It’s been a reflective few days. I traveled for business, spending my days in a board room, listening to clients explain what they’ve got and what they need instead, and feeling like I was in a space where I had some expertise. I spent my nights talking to colleagues I’ve only ever interacted with through messaging and online meetings, talking about work related issues and topics closer to the heart. I spent my travel time and some evening time voraciously reading a book about dying, another book about presence, and beginning a book about Christianity’s central tenets, even as I work to live more deeply in my own beliefs. I spent a free morning looking at fish in an aquarium, and contemplating the moral implications of confining fish and plants in an artificial environment, while watching children learn in a way they could not without such an environment.
Two weeks ago, when this last minute trip came up as an opportunity, I jumped at it, and then I immediately began questioning my motivation. So much of the journey of the last eight months has felt like 2 steps forward, 1 step back – change happening, certainly, but so much tug back towards safety, back towards the known. Was this a step back? Was my ego flattered and was that the driving energy of my decision making? (Uh, yes, although it’s not necessarily a bad thing when there is also awareness.) And I was still waiting for my license, to begin pursuing what might be next in the realm of massage. A business trip to a place I’ve never been seems a great way to tread water while waiting.
I hoped that I would have my license by the time I returned home, and the universe answered: I do. It feels almost anti-climactic now; it doesn’t represent anything but an open door. The accomplishments, and celebration of, happened months ago – when I graduated and passed my exam. This license number is simply a door that was locked, and now is opened. It is still up to me, to walk through it. Another two steps forward, two steps into a largely unplanned, completely unknown future.
The book I finished, Eckhart Tolle’s The Power Of Now, basically says only one thing: the only thing to pay attention to is right now. The unknown future is scary, yes, but it’s in the future, and it will always be in the future. There is only right now, this instant. As I type on this keyboard with my chilly fingers and toes, right now is my thoughts on a computer screen and a desire for a hot bath. Those aren’t scary things. The unknown future? Well, it can stay out in the future.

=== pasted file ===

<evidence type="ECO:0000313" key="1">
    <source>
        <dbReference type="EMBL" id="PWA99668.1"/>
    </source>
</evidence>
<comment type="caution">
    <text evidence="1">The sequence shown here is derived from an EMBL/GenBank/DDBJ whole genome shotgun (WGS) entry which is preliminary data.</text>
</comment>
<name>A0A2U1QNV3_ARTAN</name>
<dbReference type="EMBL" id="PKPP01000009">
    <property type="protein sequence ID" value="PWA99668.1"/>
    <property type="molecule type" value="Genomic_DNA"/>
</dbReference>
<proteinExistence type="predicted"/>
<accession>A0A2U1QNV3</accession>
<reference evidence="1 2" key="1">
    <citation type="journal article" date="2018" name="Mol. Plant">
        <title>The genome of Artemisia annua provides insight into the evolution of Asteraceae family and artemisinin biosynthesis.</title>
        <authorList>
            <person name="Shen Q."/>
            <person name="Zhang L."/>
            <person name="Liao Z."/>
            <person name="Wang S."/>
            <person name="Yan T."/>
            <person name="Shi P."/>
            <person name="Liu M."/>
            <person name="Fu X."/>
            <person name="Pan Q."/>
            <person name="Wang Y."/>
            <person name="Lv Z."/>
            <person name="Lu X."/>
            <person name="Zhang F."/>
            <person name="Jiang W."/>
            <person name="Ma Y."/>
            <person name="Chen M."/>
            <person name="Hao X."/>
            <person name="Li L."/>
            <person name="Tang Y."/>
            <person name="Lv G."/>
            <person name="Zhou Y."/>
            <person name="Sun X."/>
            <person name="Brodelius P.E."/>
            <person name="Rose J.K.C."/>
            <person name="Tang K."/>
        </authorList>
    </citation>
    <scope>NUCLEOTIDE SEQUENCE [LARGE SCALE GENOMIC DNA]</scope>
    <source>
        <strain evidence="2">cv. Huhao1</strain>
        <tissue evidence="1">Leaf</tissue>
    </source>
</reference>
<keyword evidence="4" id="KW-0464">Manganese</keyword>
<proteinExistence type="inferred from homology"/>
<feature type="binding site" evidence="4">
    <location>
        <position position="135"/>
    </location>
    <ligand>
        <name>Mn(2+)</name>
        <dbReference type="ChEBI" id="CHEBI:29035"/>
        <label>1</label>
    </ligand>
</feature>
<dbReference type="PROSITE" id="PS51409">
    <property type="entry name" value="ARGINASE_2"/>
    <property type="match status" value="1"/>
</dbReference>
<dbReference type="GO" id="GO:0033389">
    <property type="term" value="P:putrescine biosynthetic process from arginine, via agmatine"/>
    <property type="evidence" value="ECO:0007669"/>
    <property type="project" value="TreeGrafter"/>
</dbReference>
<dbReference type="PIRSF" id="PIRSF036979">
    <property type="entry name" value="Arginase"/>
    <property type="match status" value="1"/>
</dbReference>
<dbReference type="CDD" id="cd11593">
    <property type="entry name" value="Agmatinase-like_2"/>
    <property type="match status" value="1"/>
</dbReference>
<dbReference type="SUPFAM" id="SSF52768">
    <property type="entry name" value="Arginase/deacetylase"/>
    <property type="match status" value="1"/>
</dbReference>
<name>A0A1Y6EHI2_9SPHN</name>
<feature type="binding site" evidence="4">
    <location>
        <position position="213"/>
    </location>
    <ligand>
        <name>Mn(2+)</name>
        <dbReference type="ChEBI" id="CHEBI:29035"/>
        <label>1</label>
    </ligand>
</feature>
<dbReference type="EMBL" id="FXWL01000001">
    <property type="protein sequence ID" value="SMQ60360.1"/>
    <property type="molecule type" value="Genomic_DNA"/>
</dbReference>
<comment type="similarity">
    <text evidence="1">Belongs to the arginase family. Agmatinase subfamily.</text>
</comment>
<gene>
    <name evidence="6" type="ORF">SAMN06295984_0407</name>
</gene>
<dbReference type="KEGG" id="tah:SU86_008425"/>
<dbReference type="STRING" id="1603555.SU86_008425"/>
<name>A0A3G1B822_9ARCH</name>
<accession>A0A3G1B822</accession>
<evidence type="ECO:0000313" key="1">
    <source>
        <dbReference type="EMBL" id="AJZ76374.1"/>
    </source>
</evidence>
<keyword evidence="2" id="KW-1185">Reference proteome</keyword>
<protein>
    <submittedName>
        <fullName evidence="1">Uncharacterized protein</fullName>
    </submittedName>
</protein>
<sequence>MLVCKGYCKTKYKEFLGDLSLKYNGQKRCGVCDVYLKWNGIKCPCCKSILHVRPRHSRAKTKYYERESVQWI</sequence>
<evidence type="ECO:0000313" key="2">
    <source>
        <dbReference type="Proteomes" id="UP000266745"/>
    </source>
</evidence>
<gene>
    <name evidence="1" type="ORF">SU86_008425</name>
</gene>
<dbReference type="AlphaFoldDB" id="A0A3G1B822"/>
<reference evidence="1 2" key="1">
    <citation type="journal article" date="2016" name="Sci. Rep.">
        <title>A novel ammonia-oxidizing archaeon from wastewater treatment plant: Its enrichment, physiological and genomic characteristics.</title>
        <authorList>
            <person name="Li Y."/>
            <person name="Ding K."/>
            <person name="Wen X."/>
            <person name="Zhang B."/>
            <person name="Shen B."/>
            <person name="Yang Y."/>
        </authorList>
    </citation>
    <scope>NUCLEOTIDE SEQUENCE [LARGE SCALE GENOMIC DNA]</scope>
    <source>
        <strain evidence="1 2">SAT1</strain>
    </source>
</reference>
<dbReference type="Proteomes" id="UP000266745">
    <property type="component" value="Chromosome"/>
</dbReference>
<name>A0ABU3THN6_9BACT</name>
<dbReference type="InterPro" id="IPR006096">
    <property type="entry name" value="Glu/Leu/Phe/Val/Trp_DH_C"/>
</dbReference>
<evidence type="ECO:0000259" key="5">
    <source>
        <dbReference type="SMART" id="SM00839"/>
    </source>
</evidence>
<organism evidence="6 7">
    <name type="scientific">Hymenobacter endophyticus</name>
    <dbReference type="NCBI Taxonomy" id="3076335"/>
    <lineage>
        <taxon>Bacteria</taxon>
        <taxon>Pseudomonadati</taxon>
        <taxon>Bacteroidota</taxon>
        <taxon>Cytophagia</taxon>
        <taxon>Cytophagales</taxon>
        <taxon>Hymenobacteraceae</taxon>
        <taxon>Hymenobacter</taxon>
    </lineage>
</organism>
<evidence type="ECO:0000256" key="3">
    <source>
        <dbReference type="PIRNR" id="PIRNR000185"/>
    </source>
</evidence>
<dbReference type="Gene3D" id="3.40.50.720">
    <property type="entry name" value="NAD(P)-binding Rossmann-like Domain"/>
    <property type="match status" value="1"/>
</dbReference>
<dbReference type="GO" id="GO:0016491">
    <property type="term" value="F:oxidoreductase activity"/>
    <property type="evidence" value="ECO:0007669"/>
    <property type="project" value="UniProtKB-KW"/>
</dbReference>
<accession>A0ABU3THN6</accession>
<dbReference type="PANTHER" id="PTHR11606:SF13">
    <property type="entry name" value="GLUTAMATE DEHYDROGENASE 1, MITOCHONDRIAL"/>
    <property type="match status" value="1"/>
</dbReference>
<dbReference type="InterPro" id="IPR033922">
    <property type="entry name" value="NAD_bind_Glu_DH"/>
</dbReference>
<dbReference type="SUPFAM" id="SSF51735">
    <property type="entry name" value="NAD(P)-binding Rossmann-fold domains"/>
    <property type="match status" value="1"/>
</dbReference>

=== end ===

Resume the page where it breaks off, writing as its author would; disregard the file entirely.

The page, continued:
Later today, tomorrow, or sometime soon, there will be a thought that becomes an action, about how to proceed. A small step – an arrangement about renting space for a few hours a week, a conversation that leads to my first paid appointment, who knows what. It, too, will seem small and … maybe not “not noticeable”, but nothing so momentous as to sing it from a mountain top. Just another step, another piece of the picture.
Just like a puzzle, I know what I want my life to look like in 2 years. It’s a vision I have been working on defining in a meditation workshop I’ve been attending. Prior to the workshop, I had many fuzzy ideas of what my future could look like. Imagine putting together a puzzle where you had no idea of the finished picture, where you weren’t even sure if it would form a rectangle with lines! Maybe someone would find that challenge fun, but not me. I believe a lot of my worry has stemmed from these undefined ideas. Even if my vision changes, even dramatically, the definition provides overarching direction.
So with this picture in mind, I have another piece in my hand right now – stepping through the door just opened. At this moment, there is only that one piece to focus on. If I look at all the pieces that make up that picture, I could (and probably will) become overwhelmed. But right now, just this one piece. And when it fits, another piece will come into play, and either my picture will be ready for it, and it will find its place, or my picture won’t quite be ready and I’ll set it aside for a while, and find a piece that my picture is ready for.
And this is the way things in life often progress, when we let life do its thing. My ego, my need for safety, will surely rear itself up, look at all the pieces dumped out on the table, and encourage me to take a break, to take a step back, to engage in something more certain, familiar or known, and maybe I will listen for a step or two, but in the space that security provides, I’ll return to reflection and, in turn, take two more steps forward, pick up another piece or two of the puzzle and focus on the now.
Now what? Now.